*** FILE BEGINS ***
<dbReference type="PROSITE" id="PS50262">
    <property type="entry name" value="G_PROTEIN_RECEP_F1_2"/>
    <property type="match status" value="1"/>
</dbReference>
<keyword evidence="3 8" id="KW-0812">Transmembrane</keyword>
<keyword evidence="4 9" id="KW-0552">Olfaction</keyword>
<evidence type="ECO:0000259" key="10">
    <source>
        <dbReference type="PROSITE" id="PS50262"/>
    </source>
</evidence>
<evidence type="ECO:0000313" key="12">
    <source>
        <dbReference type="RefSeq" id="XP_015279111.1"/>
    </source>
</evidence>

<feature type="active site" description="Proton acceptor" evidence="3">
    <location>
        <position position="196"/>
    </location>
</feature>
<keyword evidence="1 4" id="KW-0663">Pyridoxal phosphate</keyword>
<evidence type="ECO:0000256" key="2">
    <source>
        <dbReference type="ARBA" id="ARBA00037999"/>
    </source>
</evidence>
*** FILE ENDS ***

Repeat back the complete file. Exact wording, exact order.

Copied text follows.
<dbReference type="PROSITE" id="PS50262">
    <property type="entry name" value="G_PROTEIN_RECEP_F1_2"/>
    <property type="match status" value="1"/>
</dbReference>
<keyword evidence="3 8" id="KW-0812">Transmembrane</keyword>
<keyword evidence="4 9" id="KW-0552">Olfaction</keyword>
<evidence type="ECO:0000259" key="10">
    <source>
        <dbReference type="PROSITE" id="PS50262"/>
    </source>
</evidence>
<evidence type="ECO:0000313" key="12">
    <source>
        <dbReference type="RefSeq" id="XP_015279111.1"/>
    </source>
</evidence>

<feature type="active site" description="Proton acceptor" evidence="3">
    <location>
        <position position="196"/>
    </location>
</feature>
<keyword evidence="1 4" id="KW-0663">Pyridoxal phosphate</keyword>
<evidence type="ECO:0000256" key="2">
    <source>
        <dbReference type="ARBA" id="ARBA00037999"/>
    </source>
</evidence>